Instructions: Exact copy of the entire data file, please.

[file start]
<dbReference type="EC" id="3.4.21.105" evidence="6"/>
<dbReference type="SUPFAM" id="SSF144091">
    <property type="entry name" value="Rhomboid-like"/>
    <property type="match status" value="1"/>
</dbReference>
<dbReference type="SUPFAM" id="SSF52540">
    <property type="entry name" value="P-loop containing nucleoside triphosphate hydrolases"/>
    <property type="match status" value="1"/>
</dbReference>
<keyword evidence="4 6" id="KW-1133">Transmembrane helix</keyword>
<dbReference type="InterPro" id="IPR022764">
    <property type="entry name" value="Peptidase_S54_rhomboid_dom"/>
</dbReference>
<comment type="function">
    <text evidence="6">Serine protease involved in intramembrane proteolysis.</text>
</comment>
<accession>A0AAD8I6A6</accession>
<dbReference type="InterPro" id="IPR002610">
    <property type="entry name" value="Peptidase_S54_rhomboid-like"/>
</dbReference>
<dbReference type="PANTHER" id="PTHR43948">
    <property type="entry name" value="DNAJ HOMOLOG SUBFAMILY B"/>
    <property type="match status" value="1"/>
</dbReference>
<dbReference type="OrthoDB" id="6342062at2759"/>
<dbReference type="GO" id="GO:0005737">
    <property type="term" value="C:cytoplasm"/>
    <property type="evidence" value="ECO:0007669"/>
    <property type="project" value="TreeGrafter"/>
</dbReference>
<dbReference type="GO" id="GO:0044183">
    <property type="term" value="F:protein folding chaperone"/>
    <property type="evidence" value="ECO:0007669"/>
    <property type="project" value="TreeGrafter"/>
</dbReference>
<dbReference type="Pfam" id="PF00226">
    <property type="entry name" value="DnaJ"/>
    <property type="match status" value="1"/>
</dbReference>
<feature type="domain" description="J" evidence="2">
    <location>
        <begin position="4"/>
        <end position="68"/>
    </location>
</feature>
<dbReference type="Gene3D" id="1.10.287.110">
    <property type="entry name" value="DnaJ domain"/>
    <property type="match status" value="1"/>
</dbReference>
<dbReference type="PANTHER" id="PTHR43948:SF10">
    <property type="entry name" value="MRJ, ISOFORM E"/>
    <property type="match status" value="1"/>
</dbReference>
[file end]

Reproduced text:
<dbReference type="EC" id="3.4.21.105" evidence="6"/>
<dbReference type="SUPFAM" id="SSF144091">
    <property type="entry name" value="Rhomboid-like"/>
    <property type="match status" value="1"/>
</dbReference>
<dbReference type="SUPFAM" id="SSF52540">
    <property type="entry name" value="P-loop containing nucleoside triphosphate hydrolases"/>
    <property type="match status" value="1"/>
</dbReference>
<keyword evidence="4 6" id="KW-1133">Transmembrane helix</keyword>
<dbReference type="InterPro" id="IPR022764">
    <property type="entry name" value="Peptidase_S54_rhomboid_dom"/>
</dbReference>
<comment type="function">
    <text evidence="6">Serine protease involved in intramembrane proteolysis.</text>
</comment>
<accession>A0AAD8I6A6</accession>
<dbReference type="InterPro" id="IPR002610">
    <property type="entry name" value="Peptidase_S54_rhomboid-like"/>
</dbReference>
<dbReference type="PANTHER" id="PTHR43948">
    <property type="entry name" value="DNAJ HOMOLOG SUBFAMILY B"/>
    <property type="match status" value="1"/>
</dbReference>
<dbReference type="OrthoDB" id="6342062at2759"/>
<dbReference type="GO" id="GO:0005737">
    <property type="term" value="C:cytoplasm"/>
    <property type="evidence" value="ECO:0007669"/>
    <property type="project" value="TreeGrafter"/>
</dbReference>
<dbReference type="GO" id="GO:0044183">
    <property type="term" value="F:protein folding chaperone"/>
    <property type="evidence" value="ECO:0007669"/>
    <property type="project" value="TreeGrafter"/>
</dbReference>
<dbReference type="Pfam" id="PF00226">
    <property type="entry name" value="DnaJ"/>
    <property type="match status" value="1"/>
</dbReference>
<feature type="domain" description="J" evidence="2">
    <location>
        <begin position="4"/>
        <end position="68"/>
    </location>
</feature>
<dbReference type="Gene3D" id="1.10.287.110">
    <property type="entry name" value="DnaJ domain"/>
    <property type="match status" value="1"/>
</dbReference>
<dbReference type="PANTHER" id="PTHR43948:SF10">
    <property type="entry name" value="MRJ, ISOFORM E"/>
    <property type="match status" value="1"/>
</dbReference>